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Govt officials accused of confiscating firewood from destitute women

Officials from the Ministry of Environment, Forestry and Tourism in the Omusati region last week reportedly confiscated firewood belonging to six destitute single mothers who make a living by selling firewood.

One of the women, Salvi Domigos (42), says the firewood was confiscated last Tuesday at Oshatumbala village in the Etayi constituency.

Domigos says she and five other women collect firewood in Angola and sell it along the Namibia-Angola border.

She estimates the value of the confiscated wood to be approximately N$61 500.

She says she sells the wood to feed her six children and her sister’s six children.

Domigos says she took two bags of maize meal on credit at a nearby mini-market, which she would have paid after selling the firewood. “I am probably going to be arrested because I have not paid for the food I took from the market,” she says.

She also planned to buy jerseys for her children, who were sent home by their teachers due to not having jerseys.

She says her children didn’t receive their reports last term because they did not bring the required reams of paper to the school.

“The officials told us that they are not responsible for our unemployment. They also threatened to arrest us, saying we might not be Namibian citizens,” she says.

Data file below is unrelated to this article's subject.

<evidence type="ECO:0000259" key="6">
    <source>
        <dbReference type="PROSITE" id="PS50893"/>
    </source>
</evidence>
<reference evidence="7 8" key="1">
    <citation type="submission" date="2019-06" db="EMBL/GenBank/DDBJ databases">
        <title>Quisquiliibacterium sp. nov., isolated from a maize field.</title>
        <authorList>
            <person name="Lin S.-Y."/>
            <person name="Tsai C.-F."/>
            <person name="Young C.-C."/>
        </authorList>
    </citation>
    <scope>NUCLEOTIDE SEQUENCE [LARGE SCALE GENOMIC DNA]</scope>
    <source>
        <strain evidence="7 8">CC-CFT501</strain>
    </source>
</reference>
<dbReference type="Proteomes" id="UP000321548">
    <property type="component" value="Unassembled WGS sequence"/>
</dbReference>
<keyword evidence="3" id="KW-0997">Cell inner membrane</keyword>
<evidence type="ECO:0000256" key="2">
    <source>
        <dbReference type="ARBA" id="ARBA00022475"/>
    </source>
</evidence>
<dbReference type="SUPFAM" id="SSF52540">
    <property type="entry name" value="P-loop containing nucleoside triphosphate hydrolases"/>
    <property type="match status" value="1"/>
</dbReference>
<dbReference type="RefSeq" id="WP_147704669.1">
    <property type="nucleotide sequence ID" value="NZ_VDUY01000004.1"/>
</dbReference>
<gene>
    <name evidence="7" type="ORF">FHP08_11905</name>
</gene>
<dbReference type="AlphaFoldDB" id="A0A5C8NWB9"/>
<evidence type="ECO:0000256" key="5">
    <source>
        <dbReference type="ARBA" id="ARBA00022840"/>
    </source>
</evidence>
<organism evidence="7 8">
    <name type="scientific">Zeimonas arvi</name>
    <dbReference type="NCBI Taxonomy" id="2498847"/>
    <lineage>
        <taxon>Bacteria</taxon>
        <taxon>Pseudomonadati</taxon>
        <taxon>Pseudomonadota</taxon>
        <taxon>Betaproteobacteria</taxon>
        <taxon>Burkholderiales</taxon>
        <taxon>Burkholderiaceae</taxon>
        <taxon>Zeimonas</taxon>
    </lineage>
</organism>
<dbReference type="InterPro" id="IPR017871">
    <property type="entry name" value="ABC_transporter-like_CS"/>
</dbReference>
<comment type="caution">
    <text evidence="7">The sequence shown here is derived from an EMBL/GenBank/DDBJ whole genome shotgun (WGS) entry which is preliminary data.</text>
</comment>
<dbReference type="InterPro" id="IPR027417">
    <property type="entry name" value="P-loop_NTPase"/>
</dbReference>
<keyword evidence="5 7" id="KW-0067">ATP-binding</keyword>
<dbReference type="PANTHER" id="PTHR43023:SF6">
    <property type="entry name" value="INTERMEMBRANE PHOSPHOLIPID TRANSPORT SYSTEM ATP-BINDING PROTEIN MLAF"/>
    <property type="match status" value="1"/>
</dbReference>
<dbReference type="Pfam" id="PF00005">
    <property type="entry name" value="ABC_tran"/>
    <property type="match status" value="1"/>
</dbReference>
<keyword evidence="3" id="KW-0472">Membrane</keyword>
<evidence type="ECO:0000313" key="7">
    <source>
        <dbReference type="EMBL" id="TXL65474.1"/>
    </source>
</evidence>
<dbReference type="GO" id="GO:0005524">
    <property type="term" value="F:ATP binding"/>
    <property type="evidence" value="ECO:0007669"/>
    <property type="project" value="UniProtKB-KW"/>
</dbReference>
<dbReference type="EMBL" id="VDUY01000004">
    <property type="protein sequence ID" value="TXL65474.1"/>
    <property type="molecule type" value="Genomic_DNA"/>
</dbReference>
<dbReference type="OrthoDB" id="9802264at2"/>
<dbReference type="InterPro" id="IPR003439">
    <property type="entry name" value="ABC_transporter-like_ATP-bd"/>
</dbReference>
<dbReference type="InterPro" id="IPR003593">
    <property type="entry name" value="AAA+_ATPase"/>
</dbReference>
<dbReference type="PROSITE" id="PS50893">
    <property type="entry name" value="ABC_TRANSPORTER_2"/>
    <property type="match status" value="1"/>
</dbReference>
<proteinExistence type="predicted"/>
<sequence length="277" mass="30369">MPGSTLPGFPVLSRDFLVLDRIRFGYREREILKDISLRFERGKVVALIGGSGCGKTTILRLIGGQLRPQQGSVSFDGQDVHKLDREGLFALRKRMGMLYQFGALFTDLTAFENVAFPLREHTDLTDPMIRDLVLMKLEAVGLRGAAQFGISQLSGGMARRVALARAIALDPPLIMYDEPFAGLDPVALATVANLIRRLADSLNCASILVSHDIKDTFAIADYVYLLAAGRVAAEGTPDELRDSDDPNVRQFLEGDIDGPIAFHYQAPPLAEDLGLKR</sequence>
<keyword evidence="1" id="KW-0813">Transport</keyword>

Domigos says they are hungry.

“They told us that they have been told by the Angolan government to confiscate our firewood, but we know it’s not true, because the Angolan police don’t stop us from bringing the firewood from Angola to Namibia.”

Domigos says the Angolan government only discourages them from cutting down trees.

“We don’t cut down trees, we collect firewood from dead trees.”

Etayi constituency councillor Hans Haikali says he is aware of the incident, but declined to comment as he is yet to meet with officials and the police tomorrow.

However, at the Omusati state of the region address on Friday, Haikali related that it was “disheartening” to hear of officials confiscating firewood.

The firewood was confiscated by forestry and Namibia Revenue Agency (Namra) officials, as well as the police, according to Haikali. Oshatumbala headman Peter Nenghwanya believes officials acted harshly.

“They were too harsh on the community, but I can’t blame them. Maybe it’s their policy.”

Environment ministry spokesperson Romeo Muyunda says officials are simply doing their jobs by confiscating firewood brought into the country illegally and without relevant permits.

“Bringing items from another country into Namibia, whether it’s issues of livelihood, should be done within the confinement of the law,” says Muyunda.

In his state of the region address, Omusati governor Erginus Endjala noted that 38 tonnes of firewood were confiscated and sold at auction for N$59 670.

“Also, 2 249 droppers, 1 349 poles, and 47 tonnes of firewood were confiscated which resulted in the issuing of 36 fines worth N$27 400,” noted Endjala.